(c) Not employed. -- The work loss of a victim who is not employed when the accident resulting in injury occurs shall be calculated by:

[ 341 Pa. Super. Page 171]

(1) determining his probable weekly income by dividing his probable annual income by fifty-two; and

(2) multiplying that quantity by the number of work weeks, or fraction thereof, if any, the victim would reasonably have been expected to realize income during the accrual period.

(d) Definitions. -- As used in this section:

'Probable annual income' means, absent a showing that it is or would be some other amount, the following:

(B) the average annual gross income earned by the victim from work during the years in which he was employed, not to exceed three, preceding the year in which the accident resulting in injury occures, for a victim seasonally employed or not employed at the time of the accident; . . .

40 P.S. §§ 1009.205(c) and (d)(B). In the instant case, decedent's "probable income" was in the form of monthly pension and social security payments which were substantially reduced as a result of his death. We find no limitation in the No-Fault Act that precludes utilization of pension and social security benefits as a measure of lost income in calculating work loss benefits. A ruling that loss of such benefits is not compensable as work loss would contravene the express purpose of the No-Fault Act, that is, "the maximum feasible restoration of all individuals injured and compensation of the economic losses of the survivors of all individuals killed in motor vehicle accidents on this Commonwealth's highways . . ." 40 P.S. § 1009.102(a)(3). See Allstate Insurance Company v. Heffner, 491 Pa. at 455, 421 A.2d at 633.

Appellant argues that pension and social security benefits are not income "earned from work" and that such benefits are not an appropriate basis for calculating "probable annual income" under Section 1009.205(c). On the contrary, we find that pension income and social security benefits are related to a person's earning capacity and gross income prior to retirement. As the trial judge stated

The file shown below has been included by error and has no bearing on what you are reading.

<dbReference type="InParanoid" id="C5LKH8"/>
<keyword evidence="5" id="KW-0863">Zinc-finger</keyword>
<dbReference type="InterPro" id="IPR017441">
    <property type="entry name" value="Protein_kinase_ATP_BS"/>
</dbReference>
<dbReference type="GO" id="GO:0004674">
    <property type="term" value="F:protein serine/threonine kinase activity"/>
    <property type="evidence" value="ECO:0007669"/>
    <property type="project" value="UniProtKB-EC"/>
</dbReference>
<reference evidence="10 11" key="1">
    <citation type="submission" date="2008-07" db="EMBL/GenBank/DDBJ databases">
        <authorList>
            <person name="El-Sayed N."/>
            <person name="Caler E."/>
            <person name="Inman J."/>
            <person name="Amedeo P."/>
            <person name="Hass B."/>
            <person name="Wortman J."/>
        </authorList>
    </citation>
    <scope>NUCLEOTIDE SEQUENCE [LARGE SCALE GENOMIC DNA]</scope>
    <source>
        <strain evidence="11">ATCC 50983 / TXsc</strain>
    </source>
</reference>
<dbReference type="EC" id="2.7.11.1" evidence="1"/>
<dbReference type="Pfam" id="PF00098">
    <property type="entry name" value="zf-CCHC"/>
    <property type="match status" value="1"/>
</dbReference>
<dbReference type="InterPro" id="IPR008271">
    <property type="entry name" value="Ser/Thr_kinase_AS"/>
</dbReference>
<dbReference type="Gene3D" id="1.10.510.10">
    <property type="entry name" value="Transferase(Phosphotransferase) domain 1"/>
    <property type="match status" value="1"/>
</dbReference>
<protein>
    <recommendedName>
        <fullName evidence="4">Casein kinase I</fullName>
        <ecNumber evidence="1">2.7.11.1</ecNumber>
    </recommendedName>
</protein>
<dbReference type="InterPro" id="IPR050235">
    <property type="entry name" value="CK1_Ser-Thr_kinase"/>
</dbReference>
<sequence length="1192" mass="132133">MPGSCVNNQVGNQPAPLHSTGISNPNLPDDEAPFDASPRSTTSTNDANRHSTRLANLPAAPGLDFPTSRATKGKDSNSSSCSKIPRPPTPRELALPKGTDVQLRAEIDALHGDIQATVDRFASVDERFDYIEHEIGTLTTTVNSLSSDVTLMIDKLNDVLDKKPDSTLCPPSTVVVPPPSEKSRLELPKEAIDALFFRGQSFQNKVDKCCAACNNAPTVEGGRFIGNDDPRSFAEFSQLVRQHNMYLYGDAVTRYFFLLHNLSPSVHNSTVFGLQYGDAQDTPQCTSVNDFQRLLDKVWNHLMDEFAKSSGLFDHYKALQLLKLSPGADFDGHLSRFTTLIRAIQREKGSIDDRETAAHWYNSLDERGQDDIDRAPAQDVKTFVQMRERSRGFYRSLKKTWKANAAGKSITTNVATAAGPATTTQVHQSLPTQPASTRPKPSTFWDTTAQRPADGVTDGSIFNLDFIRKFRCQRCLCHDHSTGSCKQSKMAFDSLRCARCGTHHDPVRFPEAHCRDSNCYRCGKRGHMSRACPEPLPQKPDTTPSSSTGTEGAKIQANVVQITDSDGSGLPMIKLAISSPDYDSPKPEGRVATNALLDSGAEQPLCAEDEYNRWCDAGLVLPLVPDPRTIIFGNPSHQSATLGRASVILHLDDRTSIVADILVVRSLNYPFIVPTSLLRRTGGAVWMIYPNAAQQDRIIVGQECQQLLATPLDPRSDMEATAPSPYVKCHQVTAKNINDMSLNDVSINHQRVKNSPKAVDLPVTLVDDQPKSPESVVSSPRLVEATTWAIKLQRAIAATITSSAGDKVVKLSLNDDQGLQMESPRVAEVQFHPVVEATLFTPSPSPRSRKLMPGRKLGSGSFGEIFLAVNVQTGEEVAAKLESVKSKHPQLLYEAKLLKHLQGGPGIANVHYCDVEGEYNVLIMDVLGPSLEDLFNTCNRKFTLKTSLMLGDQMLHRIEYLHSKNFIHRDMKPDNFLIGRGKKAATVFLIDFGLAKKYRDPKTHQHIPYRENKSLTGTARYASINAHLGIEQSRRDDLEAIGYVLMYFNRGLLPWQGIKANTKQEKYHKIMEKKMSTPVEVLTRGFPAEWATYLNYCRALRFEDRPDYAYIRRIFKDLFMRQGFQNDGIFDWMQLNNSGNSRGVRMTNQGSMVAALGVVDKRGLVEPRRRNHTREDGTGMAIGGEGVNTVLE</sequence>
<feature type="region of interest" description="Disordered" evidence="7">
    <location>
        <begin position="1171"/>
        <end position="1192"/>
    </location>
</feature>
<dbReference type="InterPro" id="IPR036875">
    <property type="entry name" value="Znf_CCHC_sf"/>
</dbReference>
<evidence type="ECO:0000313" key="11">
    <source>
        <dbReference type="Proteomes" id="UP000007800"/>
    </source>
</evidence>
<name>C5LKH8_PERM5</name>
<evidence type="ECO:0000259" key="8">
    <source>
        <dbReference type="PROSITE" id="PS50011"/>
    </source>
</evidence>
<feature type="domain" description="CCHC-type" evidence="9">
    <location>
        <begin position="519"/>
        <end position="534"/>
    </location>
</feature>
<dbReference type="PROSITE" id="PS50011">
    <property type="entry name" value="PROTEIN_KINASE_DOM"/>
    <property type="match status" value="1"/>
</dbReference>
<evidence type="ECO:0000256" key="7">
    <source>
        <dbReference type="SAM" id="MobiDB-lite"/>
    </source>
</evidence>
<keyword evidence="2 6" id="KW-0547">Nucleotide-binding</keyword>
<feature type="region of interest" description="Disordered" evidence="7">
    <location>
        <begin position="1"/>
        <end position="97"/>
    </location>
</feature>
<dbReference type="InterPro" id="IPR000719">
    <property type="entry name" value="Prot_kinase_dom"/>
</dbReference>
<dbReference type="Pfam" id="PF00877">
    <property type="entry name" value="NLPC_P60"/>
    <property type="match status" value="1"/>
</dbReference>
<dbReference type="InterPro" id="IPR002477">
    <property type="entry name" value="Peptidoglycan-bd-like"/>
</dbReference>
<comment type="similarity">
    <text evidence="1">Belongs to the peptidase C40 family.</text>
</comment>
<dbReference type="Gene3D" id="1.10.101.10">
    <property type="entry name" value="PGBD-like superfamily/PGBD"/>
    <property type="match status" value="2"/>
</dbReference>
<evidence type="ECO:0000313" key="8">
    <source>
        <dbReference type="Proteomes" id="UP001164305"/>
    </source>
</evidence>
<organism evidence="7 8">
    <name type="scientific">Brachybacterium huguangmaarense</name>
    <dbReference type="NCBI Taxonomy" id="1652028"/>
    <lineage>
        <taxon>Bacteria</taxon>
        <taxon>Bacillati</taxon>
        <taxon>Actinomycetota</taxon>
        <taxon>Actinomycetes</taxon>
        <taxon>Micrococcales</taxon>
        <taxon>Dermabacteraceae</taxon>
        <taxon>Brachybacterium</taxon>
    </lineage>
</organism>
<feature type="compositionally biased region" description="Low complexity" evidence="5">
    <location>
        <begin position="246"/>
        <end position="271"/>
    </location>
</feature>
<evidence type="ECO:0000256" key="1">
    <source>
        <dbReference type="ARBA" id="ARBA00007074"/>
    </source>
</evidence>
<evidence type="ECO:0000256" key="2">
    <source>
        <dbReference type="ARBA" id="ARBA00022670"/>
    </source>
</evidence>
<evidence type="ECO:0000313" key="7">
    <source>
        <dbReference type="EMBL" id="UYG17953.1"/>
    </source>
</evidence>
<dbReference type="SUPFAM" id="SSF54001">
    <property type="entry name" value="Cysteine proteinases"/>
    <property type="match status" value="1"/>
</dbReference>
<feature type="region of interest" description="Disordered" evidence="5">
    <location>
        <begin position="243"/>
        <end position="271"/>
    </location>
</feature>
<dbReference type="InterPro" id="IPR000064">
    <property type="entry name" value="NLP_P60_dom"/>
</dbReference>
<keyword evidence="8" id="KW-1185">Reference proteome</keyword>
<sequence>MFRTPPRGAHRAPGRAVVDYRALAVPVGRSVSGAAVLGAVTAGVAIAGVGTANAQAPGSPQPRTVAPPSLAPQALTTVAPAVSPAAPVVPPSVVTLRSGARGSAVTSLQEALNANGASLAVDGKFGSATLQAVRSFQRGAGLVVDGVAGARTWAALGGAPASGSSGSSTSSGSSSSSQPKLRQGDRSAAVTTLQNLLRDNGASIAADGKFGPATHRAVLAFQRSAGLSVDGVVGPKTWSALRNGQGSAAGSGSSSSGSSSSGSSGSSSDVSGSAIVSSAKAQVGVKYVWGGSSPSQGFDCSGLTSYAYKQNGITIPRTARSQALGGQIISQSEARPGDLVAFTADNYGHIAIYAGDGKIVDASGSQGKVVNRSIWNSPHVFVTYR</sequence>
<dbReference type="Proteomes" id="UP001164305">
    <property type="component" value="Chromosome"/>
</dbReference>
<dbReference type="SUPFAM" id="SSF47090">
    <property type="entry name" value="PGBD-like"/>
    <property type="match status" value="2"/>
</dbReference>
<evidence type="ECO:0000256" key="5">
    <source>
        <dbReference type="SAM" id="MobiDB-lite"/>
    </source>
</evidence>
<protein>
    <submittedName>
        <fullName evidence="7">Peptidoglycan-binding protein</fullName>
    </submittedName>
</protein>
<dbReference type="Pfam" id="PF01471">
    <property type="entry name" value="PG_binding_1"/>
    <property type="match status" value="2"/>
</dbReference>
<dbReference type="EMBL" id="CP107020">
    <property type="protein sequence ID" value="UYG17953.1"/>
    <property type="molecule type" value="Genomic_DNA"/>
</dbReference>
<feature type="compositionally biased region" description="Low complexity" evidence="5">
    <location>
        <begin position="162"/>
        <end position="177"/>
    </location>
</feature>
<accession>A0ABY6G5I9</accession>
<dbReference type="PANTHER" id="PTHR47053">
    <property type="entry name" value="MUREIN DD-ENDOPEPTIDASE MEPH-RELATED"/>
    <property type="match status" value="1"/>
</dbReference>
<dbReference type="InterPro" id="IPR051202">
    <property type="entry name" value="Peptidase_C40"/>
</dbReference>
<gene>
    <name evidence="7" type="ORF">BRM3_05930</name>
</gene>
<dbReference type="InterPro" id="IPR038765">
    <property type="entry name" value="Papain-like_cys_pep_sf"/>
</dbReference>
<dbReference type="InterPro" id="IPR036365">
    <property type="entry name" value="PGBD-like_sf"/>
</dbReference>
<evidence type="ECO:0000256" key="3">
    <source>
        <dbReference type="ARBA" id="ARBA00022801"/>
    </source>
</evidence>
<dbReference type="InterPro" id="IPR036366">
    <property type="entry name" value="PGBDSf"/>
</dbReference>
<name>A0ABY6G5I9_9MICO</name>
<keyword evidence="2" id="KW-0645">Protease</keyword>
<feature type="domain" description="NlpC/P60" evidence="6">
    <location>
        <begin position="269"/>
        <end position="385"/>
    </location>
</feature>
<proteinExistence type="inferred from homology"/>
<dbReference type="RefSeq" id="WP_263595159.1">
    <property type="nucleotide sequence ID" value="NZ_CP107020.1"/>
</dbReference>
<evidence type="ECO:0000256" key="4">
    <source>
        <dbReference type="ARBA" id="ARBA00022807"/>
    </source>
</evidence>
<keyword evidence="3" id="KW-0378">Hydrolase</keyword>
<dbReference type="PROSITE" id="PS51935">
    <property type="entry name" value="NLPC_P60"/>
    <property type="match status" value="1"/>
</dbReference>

[ 341 Pa. Super. Page 172]

    in his well-reasoned opinion in this case, "[t]here is no question that retirement benefits are a part of the bargained for 'earnings' which flow from the employer-employee relationship." (Opinion of Doty, J., September 29, 1983 at 23). Moreover, retirement benefits and/or social security may be viewed as a substitute for earning power, or a return for past services. See Krakar v. Don Swart Trucking, Inc., 323 F.Supp. 157 (W.D.Pa. 1971) (pension and social security benefits are property admissible as evidence of earning power of decedent in action under Pennsylvania Survival Act); see also Gatenby v. Altoona Aviation, 277 F.Supp. 1011 (W.D.Pa. 1968) affirmed 407 F.2d 443 (3rd Cir. 1968); 81 A.L.R.2d 949 (1962).*fn3 The loss or reduction of these benefits represents the same pecuniary detriment to a retired individual as does the loss of wages to a person who is employed at the time of an accident.

Appellant also maintains that appellee is not entitled to work loss benefits because decedent had retired more than three years prior to his death thereby precluding calculation of probable annual income under § 1009.205(d)(B). We are unpersuaded by this argument. Section 1009.205(d)(B) contains a method of calculation rather than words of limitation. Appellant's argument fails to take into account the prefatory phrase in Section 1009.205(d) which states that probable annual income shall be calculated in accordance with subsection A through C only "absent a showing that it is or would be some other amount." In this case, it is clear that there is "another amount", namely, the amount of pension and social security benefits received by decedent prior to his death.

[ 341 Pa. Super. Page 173]

Appellant's final contention is that the trial court erred in entering summary judgment since the amount of decedent's "probable annual income" was a disputed factual issue. Appellant claims that it was denied the opportunity to offer proof that the victim would have remained retired and "not employed" even if he had survived. We have determined that pension and social security benefits that decedent would have received if he had survived are a proper measure of work loss under the No-Fault Act. There is no dispute that decedent's pension and social security benefits were reduced by $489.37 per month and that decedent had an actuarial life expectancy of 31 months, resulting in a total loss of at least $15,170.47. In holding that the diminution of such benefits is properly compensable as work loss, we preclude the need for further evidentiary hearings to determine whether the victim had any other probable income.

Order affirmed.